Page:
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Samsung tosses lifeline to Netlist NVDIMMs
Turns from Diablo litigation hell to Samsung heaven
Flash DIMM technology developer Netlist has signed a five-year joint development deal with global memory leader Samsung to produce non-volatile DIMMs, giving it a lifeline from years of litigation hell against Diablo Technologies over memory channel storage IP.
The basic concept is to put flash chips on DDR3 and 4 memory DIMMS, thus giving the flash memory channel access, which has lower latency than PCIe flash cards. Netlist and Diablo Technologies worked together on this and then separated, Diablo licensing the resulting Memory Channel Storage to SMART Storage.
SMART then produced ULLtraDIMM product using this tech, and Huawei, Lenovo (IBM servers originally) and Supermicro took it on in OEM deals. SanDisk bought that piece of SMART and inherited the Diablo licensing deal. Western Digital is now buying SanDisk.
NetList alleged Diablo misappropriated its IP and sued it, with Diablo countersuing, and the two entering costly and ongoing IP litigation hell.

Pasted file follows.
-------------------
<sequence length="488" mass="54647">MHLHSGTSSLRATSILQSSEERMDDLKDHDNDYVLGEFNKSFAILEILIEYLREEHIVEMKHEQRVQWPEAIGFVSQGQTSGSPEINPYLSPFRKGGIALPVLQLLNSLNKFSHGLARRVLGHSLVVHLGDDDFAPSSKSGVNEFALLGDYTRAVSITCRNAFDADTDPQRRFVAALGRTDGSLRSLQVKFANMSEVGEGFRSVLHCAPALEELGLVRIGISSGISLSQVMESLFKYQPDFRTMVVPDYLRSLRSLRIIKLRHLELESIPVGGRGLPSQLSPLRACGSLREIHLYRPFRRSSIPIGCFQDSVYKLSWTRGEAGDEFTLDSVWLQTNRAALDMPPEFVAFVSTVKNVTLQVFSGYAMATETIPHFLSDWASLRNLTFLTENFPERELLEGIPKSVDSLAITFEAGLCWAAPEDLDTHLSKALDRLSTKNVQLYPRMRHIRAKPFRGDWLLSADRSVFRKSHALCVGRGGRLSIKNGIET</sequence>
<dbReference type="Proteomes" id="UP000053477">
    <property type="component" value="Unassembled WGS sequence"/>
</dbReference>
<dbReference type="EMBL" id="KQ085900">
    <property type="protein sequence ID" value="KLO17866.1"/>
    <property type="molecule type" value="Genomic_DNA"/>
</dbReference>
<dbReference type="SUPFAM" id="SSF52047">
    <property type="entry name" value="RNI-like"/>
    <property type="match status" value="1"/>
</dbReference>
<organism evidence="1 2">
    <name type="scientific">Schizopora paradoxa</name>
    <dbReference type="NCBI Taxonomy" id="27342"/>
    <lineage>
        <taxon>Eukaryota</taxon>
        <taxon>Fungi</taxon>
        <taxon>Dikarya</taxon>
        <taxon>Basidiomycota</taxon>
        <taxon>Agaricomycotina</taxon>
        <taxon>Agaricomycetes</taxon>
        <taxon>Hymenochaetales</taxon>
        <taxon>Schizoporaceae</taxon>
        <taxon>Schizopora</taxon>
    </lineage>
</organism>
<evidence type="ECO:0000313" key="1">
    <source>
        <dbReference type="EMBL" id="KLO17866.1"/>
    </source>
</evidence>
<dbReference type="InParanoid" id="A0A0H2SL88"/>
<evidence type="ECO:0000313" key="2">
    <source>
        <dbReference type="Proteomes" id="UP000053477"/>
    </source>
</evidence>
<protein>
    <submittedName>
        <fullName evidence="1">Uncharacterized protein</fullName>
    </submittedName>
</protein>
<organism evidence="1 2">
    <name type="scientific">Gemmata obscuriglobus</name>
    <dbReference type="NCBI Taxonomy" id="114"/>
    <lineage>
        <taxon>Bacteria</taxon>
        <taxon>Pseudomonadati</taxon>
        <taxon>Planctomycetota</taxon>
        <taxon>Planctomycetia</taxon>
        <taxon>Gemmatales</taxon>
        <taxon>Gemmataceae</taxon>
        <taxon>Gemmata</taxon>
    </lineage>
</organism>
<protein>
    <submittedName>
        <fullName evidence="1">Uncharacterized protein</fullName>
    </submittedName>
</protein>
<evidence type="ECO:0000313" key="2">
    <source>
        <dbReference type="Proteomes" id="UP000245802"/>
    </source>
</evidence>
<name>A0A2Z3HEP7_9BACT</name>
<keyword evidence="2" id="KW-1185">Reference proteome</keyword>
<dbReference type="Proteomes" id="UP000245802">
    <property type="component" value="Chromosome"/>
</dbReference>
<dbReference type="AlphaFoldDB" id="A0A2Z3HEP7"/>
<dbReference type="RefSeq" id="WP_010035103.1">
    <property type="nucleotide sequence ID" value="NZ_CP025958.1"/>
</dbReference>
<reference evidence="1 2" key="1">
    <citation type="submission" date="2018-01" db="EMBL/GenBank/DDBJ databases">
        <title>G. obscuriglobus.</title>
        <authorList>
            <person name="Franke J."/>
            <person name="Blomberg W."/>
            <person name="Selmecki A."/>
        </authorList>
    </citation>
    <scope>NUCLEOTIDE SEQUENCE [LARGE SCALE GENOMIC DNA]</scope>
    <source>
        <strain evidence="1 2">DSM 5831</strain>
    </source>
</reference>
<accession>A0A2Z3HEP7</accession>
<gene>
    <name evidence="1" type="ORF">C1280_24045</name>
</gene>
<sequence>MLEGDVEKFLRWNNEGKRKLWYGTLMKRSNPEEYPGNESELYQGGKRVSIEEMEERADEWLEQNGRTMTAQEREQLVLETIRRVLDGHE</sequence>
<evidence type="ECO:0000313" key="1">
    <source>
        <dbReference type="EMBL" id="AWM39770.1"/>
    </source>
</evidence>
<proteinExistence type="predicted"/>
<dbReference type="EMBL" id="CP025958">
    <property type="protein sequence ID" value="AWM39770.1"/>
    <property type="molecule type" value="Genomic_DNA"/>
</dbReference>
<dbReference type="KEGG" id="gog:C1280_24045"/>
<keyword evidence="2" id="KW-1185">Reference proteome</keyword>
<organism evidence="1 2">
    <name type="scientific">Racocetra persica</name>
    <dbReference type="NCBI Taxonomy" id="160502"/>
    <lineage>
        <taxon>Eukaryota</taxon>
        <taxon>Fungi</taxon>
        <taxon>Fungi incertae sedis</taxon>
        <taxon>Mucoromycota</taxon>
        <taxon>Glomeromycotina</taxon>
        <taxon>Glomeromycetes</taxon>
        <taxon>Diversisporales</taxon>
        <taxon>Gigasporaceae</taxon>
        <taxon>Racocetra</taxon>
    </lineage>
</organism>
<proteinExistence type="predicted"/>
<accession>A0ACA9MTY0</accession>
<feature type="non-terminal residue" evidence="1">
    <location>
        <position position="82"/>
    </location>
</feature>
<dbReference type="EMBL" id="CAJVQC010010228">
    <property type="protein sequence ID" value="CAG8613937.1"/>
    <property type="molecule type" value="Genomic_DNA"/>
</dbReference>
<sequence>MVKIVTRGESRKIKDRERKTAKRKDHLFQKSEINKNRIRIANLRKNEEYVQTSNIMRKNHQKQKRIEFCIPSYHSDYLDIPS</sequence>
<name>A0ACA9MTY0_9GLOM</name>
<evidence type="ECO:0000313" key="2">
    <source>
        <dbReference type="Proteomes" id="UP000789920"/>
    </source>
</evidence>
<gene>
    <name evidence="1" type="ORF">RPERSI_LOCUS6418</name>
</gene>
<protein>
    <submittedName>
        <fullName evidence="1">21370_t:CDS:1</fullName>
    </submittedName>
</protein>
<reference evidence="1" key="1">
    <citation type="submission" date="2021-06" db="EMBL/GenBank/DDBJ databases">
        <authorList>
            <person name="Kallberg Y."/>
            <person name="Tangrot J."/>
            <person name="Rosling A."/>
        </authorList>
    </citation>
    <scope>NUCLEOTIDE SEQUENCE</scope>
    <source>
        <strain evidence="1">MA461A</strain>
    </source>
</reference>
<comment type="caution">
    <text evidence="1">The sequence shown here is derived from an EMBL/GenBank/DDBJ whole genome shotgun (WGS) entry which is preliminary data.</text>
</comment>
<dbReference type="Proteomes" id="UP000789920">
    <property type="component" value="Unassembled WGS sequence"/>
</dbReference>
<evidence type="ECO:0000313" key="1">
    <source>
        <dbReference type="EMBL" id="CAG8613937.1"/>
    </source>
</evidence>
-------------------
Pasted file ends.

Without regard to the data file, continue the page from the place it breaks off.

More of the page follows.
Business results for Netlist have been poor. Revenues for its third 2015 quarter were a slim $1.6m, compared to $4.8m a year go. There was a $5.4m net loss; it was $4.1m a year ago. Ho hum, you think, this company is really struggling.
Step forward Sammy in white knight guise, with a gift of $8m cash from Samsung Electronics and a $15m investment in Netlist from Samsung Venture Investment Corporation. That $23m will come in very handy indeed. Netlist and Samsung intend to sample NVDIMM product to select customers in 2016.
This product will use Samsung DRAM and NAND, and Netlist’s HyperVault technology.
Netlist CEO and president C.K. Hong talked of this being a transformational partnership with Samsung.
They are intent on using open standards, adopting the Storage Network Industry Association’s NVDIMM-P (NV-P) scheme to describe storage class memory products combining the functionalities of persistent DRAM and block-accessed NAND Flash, and operating in the memory channel.
They say no system software modifications will be needed. Target application areas include big data analytics, virtualisation, in-memory database, online transaction processing and high performance databases.
By having such technology, Samsung will have a base on which to mount potential ReRAM chips and have a competitor to Intel and Micron’s 3D XPoint memory, along with the HP-SanDisk-ReRAM initiative. ®